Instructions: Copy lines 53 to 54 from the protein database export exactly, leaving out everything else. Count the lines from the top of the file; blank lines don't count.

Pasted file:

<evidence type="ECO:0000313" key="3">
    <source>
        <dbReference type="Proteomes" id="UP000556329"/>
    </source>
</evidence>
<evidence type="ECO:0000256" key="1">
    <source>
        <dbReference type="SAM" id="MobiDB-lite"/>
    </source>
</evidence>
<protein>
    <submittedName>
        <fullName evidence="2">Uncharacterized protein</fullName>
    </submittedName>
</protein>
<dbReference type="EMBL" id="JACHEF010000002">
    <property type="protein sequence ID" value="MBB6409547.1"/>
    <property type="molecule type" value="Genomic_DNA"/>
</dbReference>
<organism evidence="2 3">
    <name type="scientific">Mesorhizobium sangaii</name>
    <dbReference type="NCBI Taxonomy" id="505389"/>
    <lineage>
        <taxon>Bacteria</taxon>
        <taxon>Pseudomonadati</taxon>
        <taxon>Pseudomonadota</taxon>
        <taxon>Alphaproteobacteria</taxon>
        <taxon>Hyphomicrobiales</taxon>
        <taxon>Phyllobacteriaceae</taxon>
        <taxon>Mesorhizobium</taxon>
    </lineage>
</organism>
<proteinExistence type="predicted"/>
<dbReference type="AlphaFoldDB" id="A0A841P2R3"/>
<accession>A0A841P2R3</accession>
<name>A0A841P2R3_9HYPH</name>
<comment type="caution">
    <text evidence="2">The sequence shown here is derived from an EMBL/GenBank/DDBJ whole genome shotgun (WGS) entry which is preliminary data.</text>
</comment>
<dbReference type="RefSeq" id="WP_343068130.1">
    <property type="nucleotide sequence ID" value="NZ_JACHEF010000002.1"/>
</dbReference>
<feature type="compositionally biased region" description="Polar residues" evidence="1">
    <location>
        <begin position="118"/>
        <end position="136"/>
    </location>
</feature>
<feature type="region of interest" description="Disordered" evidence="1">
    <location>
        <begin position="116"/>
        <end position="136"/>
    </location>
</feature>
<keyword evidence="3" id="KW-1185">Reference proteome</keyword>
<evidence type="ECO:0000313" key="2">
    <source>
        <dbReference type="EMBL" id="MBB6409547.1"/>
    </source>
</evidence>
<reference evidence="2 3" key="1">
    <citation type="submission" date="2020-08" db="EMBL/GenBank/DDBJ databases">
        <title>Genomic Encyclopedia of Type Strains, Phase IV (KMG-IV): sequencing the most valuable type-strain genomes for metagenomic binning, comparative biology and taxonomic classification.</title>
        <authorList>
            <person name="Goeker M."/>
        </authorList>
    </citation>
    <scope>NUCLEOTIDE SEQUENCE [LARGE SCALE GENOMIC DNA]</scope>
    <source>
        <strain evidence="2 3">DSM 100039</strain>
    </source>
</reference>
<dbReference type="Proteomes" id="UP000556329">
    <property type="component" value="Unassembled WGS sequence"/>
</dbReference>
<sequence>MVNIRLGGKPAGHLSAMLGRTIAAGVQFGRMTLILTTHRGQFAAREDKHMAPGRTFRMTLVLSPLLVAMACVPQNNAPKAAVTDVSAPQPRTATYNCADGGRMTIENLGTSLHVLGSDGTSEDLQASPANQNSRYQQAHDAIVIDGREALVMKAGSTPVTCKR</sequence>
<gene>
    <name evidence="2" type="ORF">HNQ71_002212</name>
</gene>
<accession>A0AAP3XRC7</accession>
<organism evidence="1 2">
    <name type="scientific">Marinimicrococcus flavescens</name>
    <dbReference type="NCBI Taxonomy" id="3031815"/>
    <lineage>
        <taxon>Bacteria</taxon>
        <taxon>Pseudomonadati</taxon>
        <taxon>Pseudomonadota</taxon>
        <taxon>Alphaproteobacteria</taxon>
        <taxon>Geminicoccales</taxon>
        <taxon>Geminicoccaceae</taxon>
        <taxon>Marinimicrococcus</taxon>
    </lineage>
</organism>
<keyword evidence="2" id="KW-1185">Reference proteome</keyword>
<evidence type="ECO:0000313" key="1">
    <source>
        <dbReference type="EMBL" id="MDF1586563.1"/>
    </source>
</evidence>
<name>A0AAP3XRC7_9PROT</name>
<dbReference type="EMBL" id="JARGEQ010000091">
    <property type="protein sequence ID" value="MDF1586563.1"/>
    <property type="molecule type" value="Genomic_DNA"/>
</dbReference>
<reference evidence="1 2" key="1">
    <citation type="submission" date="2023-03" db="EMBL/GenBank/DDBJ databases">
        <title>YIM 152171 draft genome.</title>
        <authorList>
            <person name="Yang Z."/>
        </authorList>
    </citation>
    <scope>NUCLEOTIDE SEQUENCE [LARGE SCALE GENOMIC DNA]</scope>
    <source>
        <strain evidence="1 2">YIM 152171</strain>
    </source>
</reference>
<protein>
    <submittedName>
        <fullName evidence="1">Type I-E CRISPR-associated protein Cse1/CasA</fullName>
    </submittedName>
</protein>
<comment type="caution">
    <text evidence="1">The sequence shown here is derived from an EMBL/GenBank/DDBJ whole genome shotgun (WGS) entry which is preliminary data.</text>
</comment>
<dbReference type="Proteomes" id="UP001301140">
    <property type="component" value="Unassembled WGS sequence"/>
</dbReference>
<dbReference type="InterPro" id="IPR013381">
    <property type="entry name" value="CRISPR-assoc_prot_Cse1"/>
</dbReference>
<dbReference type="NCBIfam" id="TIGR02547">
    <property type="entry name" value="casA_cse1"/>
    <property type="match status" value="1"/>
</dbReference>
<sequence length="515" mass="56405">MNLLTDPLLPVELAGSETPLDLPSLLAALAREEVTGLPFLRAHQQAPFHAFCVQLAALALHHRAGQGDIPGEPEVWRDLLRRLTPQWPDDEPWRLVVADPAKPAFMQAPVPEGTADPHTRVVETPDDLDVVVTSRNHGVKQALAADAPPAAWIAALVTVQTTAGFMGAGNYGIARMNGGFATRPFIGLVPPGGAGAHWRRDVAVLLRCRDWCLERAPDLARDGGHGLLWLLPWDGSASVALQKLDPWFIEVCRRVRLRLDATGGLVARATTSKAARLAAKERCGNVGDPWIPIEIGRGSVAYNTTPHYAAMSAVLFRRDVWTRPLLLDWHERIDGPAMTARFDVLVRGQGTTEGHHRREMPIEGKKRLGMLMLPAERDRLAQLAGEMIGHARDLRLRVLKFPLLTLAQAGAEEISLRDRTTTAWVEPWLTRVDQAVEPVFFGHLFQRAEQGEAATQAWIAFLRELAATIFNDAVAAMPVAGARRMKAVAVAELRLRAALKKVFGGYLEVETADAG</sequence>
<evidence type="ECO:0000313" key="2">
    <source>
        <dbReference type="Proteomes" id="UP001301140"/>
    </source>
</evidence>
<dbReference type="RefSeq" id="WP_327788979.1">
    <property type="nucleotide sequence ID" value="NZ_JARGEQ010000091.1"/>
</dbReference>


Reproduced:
    </location>
</feature>